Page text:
Tranexamic acid reduces postoperative blood loss in Chinese pediatric patients undergoing cardiac surgery: A PRISMA-compliant systematic review and meta-analysis
BACKGROUND Tranexamic acid has been increasingly used for blood conservation in cardiac surgery. However, the evidence supporting the routine use of tranexamic acid in Chinese pediatric patients undergoing cardiac surgery remains weak. This meta-analysis aimed to systematically review the efficacy of tranexamic acid when applying to Chinese pediatric patients undergoing cardiac surgery. PARTICIPANTS Chinese pediatric patients undergoing cardiac surgery. INTERVENTIONS Tranexamic acid or control drugs (saline/blank). METHODS PUBMED, Cochrane Library, EMBASE, China National Knowledge Infrastructure (CNKI), Wanfang Data, and VIP Data till May 4, 2021, database search was updated on August 1. Primary outcomes of interest included postoperative bleeding, allogeneic transfusion, and reoperation for bleeding. Secondary outcomes of interest included postoperative recovery. For continuous/dichotomous variables, treatment effects were calculated as weighted mean difference (WMD)/odds ratio and 95% confidence interval. RESULTS A database search yielded 15 randomized controlled trials including 1641 patients, where 8 studies were allocated into non-cyanotic congenital group, 5 were allocated into cyanotic congenital group, and the other 2 were allocated into combined cyanotic/non-cyanotic group. This meta-analysis demonstrate that tranexamic acid administration can reduce the postoperative 24 hours blood loss in non-cyanotic, cyanotic, and combined cyanotic/non-cyanotic patients, the red blood cell transfusion in non-cyanotic and cyanotic patients, and the fresh frozen plasma transfusion in non-cyanotic and combined cyanotic/non-cyanotic patients. CONCLUSION This meta-analysis demonstrates that tranexamic acid is highly effective in reducing the blood loss in Chinese pediatric cardiac surgery, but it behaves poorly when it comes to the transfusion requirement. To further confirm this, more well-designed and adequately-powered randomized trials are needed.
The effect of tranexamic acid on myocardial injury in cardiac surgical patients: a systematic review and meta-analysis
Blood coagulation & fibrinolysis : an international journal in haemostasis and thrombosis. 2022
Tranexamic acid (TXA) is one of the most commonly used antifibrinolytic agents for surgical patients. However, the effect of TXA on myocardial injury remains controversial. We systemically reviewed literature regarding the effectiveness of TXA on myocardial injury in patients who have undergone a cardiac surgery. We included all randomized controlled trials (RCTs) comparing TXA and control (saline) in cardiac surgical patients. Relevant studies were identified by a comprehensive electronic literature search from database inception to 15 August 2021. A standardized data extraction form was used to collect methodological and outcome variables from each eligible study. We conducted a meta-analysis to estimate the pooled effect size of TXA administration on myocardial injury. In total, eight RCTs were identified, with 292 patients in the TXA group, and 241 patients in saline or control group. The meta-analysis demonstrated that patients in the TXA group had lower levels of CK-MB and cTnI within 24 h postoperatively (CK-MB: P = 0.005; cTnI: P = 0.01), compared with the saline group. No significant difference was found with respect to AST level (P = 0.71) between TXA and saline groups within 24 h postoperatively. TXA administration was found to be associated with less myocardial injury among patients who have undergone cardiac surgery. High-quality randomized controlled trials are warranted to further examine the cardioprotective effects of TXA.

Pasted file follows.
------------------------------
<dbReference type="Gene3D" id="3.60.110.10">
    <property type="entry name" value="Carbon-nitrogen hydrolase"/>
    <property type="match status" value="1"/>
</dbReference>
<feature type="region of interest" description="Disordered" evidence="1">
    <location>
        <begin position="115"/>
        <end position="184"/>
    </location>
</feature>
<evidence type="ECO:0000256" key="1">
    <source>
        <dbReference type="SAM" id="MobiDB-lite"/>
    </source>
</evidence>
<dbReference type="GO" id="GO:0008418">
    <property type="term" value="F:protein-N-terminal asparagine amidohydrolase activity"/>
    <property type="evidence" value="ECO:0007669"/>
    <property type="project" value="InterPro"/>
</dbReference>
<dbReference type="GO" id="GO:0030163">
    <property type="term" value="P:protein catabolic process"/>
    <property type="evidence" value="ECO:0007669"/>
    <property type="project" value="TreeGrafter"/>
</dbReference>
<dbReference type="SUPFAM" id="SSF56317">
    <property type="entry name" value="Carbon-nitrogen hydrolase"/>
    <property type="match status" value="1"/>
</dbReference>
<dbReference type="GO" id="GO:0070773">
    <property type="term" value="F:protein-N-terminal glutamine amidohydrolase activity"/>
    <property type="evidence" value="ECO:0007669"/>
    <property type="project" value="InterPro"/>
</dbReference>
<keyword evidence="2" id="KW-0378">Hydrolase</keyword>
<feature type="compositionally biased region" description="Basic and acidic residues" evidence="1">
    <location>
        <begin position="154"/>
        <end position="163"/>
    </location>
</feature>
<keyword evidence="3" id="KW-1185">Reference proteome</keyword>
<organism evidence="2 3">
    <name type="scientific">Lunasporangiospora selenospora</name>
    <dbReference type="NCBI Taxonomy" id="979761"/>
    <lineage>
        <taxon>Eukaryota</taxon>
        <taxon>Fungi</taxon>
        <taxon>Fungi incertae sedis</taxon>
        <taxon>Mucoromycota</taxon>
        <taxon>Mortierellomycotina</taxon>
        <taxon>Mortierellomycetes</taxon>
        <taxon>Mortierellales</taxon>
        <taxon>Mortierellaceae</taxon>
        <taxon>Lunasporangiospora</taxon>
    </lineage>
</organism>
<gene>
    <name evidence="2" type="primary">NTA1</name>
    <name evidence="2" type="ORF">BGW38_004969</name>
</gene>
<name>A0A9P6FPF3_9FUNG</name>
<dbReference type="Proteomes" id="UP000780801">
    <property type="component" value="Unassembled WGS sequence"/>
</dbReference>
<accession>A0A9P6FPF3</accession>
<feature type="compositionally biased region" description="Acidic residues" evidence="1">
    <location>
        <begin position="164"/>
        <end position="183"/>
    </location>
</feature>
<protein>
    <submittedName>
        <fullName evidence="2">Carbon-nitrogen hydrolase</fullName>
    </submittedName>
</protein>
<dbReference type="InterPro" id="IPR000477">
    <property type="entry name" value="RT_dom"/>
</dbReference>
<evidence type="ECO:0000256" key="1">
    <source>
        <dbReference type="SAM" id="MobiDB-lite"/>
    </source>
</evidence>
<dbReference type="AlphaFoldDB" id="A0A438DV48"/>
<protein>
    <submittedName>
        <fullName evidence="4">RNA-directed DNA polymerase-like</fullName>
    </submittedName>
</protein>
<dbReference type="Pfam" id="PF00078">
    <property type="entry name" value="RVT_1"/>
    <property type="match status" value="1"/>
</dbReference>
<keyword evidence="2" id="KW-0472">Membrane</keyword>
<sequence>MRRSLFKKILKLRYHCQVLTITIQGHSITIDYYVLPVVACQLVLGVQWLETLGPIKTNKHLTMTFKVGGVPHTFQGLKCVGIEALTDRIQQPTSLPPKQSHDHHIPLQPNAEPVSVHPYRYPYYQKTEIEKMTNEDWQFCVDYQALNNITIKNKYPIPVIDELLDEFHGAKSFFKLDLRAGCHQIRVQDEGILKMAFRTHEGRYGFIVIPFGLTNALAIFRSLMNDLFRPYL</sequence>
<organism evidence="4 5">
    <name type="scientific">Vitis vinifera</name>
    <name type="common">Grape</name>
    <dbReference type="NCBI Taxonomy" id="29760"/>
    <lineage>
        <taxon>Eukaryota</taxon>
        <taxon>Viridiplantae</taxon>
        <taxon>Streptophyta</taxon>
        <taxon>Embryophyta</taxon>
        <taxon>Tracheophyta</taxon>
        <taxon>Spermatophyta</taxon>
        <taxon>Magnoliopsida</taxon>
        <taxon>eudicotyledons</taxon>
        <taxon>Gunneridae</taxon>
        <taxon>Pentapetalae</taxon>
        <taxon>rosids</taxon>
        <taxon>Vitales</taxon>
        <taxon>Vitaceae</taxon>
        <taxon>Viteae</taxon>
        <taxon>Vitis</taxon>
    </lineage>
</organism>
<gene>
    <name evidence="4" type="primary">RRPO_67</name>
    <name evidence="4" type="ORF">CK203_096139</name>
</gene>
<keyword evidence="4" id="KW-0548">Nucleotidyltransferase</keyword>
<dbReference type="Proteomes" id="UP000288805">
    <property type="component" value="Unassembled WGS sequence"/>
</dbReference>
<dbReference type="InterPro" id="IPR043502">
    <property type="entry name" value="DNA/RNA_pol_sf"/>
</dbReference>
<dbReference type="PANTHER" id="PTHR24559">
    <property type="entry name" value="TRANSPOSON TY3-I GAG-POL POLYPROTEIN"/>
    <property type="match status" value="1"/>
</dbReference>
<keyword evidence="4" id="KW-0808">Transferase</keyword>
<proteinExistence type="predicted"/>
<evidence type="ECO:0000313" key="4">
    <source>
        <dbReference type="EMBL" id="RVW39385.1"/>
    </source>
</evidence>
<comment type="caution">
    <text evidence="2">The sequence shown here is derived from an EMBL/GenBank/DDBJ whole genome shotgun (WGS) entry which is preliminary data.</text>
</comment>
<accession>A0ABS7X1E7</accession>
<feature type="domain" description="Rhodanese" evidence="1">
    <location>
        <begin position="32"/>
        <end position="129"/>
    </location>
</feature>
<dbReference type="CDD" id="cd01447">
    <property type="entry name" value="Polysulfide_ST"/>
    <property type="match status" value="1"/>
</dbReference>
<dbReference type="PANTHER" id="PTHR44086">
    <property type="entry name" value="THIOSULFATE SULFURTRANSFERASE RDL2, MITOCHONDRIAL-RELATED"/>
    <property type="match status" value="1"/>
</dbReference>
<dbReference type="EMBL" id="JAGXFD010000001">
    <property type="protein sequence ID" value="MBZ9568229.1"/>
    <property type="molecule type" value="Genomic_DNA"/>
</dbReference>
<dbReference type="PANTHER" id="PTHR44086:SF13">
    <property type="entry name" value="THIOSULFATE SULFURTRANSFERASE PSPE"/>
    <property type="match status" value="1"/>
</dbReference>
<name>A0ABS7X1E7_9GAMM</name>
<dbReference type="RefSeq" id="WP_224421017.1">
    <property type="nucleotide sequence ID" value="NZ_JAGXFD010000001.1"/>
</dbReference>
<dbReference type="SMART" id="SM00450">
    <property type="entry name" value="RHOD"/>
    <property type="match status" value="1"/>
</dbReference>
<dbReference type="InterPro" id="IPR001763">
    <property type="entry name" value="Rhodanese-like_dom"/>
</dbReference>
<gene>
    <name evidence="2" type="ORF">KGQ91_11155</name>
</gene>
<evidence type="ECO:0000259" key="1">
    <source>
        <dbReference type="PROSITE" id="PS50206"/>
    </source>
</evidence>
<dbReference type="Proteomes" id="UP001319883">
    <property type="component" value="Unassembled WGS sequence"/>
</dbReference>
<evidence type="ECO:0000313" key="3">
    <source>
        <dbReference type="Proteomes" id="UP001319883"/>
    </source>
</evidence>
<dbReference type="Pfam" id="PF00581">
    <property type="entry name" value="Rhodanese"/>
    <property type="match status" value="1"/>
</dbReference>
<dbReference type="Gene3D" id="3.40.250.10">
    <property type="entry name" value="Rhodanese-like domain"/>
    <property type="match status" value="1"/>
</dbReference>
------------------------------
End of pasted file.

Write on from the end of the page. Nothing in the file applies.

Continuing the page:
Prophylactic Use of Antifibrinolytics During Pediatric Cardiac Surgery With Cardiopulmonary Bypass on Postoperative Bleeding and Transfusion: A Systematic Review and Meta-Analysis
Pediatric critical care medicine : a journal of the Society of Critical Care Medicine and the World Federation of Pediatric Intensive and Critical Care Societies. 2022
OBJECTIVES To determine the effect of intraoperative antifibrinolytics, including tranexamic acid (TXA), aminocaproic acid (EACA), or aprotinin, on bleeding in children undergoing cardiac surgery with cardiopulmonary bypass (CPB). DATA SOURCES Relevant articles were systematically searched from Ovid MEDLINE, Ovid EMBASE, CINAHL, Cochrane Library, and Web of Science to November 15, 2021. STUDY SELECTION Abstracts were screened, and full texts were reviewed using predetermined inclusion and exclusion criteria using the Preferred Reporting Items for Systematic Reviews and Meta-analyses reporting guideline. DATA EXTRACTION A standardized data extraction tool was used. DATA SYNTHESIS Sixty-eight studies including 28,735 patients were analyzed. TXA compared with placebo resulted in a mean decrease in chest tube output of 9.1 mL/kg (95% CI, 6.0-12.3 mL/kg), I2 equals to 65.2%, p value of less than 0.001, platelet requirement of 2.9 mL/kg (95% CI, 0.1-5.8 mL/kg), I2=72.5%, p value less than 0.001 and plasma requirement of 4.0 mL/kg (95% CI, 0.6-7.2 mL/kg), I2 equals to 94.5%, p value less than0.001. Aprotinin compared with placebo resulted in a mean decrease in chest tube output of 4.3 mL/kg (2.4-6.2 mL/kg), I2 equals to 66.3%, p value of less than 0.001, platelet transfusion of 4.6 mL/kg (95% CI, 0.6-8.6 mL/kg), I2 equals to 93.6%, p value of less than 0.001, and plasma transfusion of 7.7 mL/kg (95% CI, 2.1-13.2 mL/kg), I2 equals to 95.3%, p value of less than 0.001. EACA compared with placebo resulted in a mean decrease in chest tube output of 9.2 mL/kg (2.3-21.0 mL/kg), I2 equals to 96.4%, p value of less than 0.001, RBC transfusion of 7.2 mL/kg (95% CI, 2.4-12.1 mL/kg), I2 equals to 94.5%, p value equals to 0.002, and platelet transfusion of 10.7 mL/kg (95% CI, 2.9-18.5 mL/kg), I2 equals to 0%, p value of less than 0.001. No statistical difference was observed in chest tube output when TXA was compared with aprotinin. Subgroup analysis of cyanotic patients showed a significant decrease in chest tube output, platelet requirement, and plasma requirement for patients receiving aprotinin. Overall, the quality of evidence was moderate. CONCLUSIONS Antifibrinolytics are effective at decreasing blood loss and blood product requirement in children undergoing cardiac surgery with CPB although the quality of evidence is only moderate.